Tiger tales

Pub date January 9, 2008

More on the SF Zoo:
>>20 Questions the zoo won’t answer
>>Editorial: Take back the zoo
>>Opinion: Shut down the zoo
>>From 1999: The Zoo Blues

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When I first heard about the attack at the San Francisco Zoo, I felt strangely vindicated to learn that a Siberian tiger had been involved. I am irrationally prejudiced when it comes to big cats: I don’t like Siberians. Of all the tigers, lions, jaguars, and other exotic animals I have known in my day — and I grew up on a wild animal farm, so I have known quite a few — the only ones that truly frightened me were a chimpanzee named Lolita and a pair of Siberians (they’re known as Amurs now) that lived in an old shed about 100 feet from my front door.

When I read in March that two chimps from a California primate sanctuary had attacked a 62-year-old man, biting off much of his face, tearing off his foot, and mutiutf8g his genitals, I thought of Mike’s thumb. And when I heard that Tatiana had attacked three young men, killing one of them, I immediately thought of his ear.

Mike Bleyman was a biologist who built a research and breeding compound outside Pittsboro, NC, and like many exotic-animal fanatics he had a tendency to lose body parts. Fortunately, the surgeons in Chapel Hill were skilled at sewing them back on.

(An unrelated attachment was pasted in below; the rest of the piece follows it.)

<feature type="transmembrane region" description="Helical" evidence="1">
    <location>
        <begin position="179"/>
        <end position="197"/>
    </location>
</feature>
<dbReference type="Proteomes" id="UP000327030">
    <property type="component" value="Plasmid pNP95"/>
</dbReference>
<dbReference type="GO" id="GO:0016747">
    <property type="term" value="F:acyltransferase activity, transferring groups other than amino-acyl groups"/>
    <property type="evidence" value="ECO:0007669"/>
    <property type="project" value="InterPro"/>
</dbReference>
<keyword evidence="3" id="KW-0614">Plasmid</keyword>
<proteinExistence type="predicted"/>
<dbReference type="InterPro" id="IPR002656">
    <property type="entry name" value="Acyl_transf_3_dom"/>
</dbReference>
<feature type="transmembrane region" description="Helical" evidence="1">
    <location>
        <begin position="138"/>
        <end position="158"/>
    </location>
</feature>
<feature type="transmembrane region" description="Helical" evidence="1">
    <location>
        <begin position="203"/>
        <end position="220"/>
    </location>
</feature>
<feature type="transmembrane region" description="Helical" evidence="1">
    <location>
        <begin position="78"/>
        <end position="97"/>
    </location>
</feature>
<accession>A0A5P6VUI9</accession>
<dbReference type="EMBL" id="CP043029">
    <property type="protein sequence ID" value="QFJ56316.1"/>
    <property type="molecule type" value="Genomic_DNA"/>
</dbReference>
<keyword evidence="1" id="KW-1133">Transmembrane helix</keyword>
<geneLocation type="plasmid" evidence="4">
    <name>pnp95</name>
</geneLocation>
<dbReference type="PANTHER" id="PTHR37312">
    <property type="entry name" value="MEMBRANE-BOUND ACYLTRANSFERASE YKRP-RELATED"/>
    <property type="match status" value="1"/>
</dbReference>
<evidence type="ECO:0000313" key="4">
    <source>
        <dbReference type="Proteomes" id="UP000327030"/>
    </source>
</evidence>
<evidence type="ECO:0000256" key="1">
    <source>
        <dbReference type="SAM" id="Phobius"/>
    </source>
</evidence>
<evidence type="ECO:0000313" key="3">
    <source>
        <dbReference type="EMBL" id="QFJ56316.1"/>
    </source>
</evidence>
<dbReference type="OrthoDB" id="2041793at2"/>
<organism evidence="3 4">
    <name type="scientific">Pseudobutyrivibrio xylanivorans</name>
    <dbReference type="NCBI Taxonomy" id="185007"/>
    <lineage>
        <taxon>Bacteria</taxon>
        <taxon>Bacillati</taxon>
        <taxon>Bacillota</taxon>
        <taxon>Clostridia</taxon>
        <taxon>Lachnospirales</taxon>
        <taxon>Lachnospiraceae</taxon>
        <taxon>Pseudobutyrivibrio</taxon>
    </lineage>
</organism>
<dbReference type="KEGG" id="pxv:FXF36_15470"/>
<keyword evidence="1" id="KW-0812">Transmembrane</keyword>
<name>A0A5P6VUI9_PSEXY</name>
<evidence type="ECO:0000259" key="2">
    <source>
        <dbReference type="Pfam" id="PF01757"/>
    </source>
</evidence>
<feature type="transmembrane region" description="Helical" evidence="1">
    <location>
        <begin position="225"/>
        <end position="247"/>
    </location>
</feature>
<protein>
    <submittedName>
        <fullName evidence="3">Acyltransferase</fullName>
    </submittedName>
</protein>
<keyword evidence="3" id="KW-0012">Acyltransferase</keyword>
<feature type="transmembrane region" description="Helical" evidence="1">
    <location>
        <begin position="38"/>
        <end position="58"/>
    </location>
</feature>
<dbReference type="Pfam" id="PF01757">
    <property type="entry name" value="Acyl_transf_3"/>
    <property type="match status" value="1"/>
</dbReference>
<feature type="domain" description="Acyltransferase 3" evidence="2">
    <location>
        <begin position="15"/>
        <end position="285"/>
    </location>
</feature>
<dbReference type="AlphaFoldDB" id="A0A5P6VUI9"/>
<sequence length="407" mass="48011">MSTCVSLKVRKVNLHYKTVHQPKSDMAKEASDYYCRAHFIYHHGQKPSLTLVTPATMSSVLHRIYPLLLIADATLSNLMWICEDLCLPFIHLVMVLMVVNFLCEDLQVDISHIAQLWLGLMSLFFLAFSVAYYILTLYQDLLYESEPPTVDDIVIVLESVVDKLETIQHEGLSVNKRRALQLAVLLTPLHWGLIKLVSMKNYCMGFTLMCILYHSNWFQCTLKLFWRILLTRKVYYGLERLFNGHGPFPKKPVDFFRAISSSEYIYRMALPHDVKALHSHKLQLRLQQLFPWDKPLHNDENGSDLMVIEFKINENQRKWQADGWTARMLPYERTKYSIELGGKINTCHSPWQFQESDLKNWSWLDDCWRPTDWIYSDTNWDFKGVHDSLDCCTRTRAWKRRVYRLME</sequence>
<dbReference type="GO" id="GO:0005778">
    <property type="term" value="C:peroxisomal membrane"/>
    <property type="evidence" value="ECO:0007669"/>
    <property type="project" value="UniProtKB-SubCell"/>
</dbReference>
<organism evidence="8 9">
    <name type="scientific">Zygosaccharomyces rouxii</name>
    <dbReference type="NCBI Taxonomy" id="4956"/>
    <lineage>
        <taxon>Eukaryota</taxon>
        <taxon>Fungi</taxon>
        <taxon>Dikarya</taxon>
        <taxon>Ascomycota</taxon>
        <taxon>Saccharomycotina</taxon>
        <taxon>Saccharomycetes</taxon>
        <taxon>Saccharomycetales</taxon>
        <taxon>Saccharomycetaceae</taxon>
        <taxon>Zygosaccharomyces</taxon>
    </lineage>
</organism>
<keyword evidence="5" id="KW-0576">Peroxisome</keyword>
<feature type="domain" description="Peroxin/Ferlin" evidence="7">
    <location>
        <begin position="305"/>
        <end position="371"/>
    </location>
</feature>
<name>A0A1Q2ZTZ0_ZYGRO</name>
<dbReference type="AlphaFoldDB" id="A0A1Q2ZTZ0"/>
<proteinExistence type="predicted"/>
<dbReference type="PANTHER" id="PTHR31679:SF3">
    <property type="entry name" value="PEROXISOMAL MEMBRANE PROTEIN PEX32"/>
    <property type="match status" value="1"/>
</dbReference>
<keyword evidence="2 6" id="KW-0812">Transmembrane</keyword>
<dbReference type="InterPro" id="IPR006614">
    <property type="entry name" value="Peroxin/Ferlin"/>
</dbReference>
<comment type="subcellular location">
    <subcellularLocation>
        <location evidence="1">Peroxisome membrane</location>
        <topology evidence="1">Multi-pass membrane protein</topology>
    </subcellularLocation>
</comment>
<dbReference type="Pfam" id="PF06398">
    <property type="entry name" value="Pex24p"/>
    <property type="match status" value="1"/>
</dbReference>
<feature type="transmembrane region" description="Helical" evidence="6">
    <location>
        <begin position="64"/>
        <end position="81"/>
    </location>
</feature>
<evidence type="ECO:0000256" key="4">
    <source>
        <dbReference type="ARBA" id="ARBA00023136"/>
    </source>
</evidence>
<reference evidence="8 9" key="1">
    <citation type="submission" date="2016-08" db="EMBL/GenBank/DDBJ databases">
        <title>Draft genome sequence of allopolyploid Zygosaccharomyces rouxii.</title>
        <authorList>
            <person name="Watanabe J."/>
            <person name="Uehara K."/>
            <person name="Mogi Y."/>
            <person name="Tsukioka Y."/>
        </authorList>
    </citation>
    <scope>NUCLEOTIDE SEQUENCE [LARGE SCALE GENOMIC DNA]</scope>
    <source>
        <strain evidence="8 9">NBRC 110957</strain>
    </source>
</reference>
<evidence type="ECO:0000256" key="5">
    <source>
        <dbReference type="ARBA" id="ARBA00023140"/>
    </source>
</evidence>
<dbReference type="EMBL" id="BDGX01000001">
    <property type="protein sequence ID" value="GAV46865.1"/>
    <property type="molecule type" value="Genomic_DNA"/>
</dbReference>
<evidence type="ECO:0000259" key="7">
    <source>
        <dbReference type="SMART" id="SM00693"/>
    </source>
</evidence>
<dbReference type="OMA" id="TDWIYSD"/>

Mike was also my stepfather. My parents divorced when I was in junior high, and when my mother moved in with Mike on "the farm," I went with her.

I was present when Lolita bit Mike’s thumb right through the bone, almost severing it completely. I was away at college when the tiger got him.

Mike had arranged a trade with the Albuquerque Zoo in New Mexico — two Siberians and a Himalayan black bear for a young Sumatran tiger. Mike hit both tigers with tranquilizer darts. But ketamine, the drug of choice for sedating big cats, takes several minutes to work, and being an impatient man who didn’t play by the rules, Mike entered the cage before the recommended time had passed. When he approached the male, the female roused herself. She slashed Mike across the back, dislocated his elbow, and removed his ear.

The fact that Mike was able to extract himself from the cage alive is testament to the fact that the ketamine had at least begun to have an impact. Siberian tigers are not creatures you want to mess with.

Our other tigers, all Bengals, were sociable and playful. As I walked by they would chuffle their hellos. I would chuffle back and reach through the fence to scratch their necks or rub their noses. The Siberians, however, had a flat affect, rarely vocalized, and menacingly tracked passing humans.

I know it’s not fair to judge an entire subspecies by two individuals, and these cats had every reason to be sullen. They had evolved to preside as alpha predators over rugged territories of hundreds of square miles, and they were being forced to live sedentary lives in a gloomy shed probably no bigger than 200 square feet. But fair or not, they freaked me out.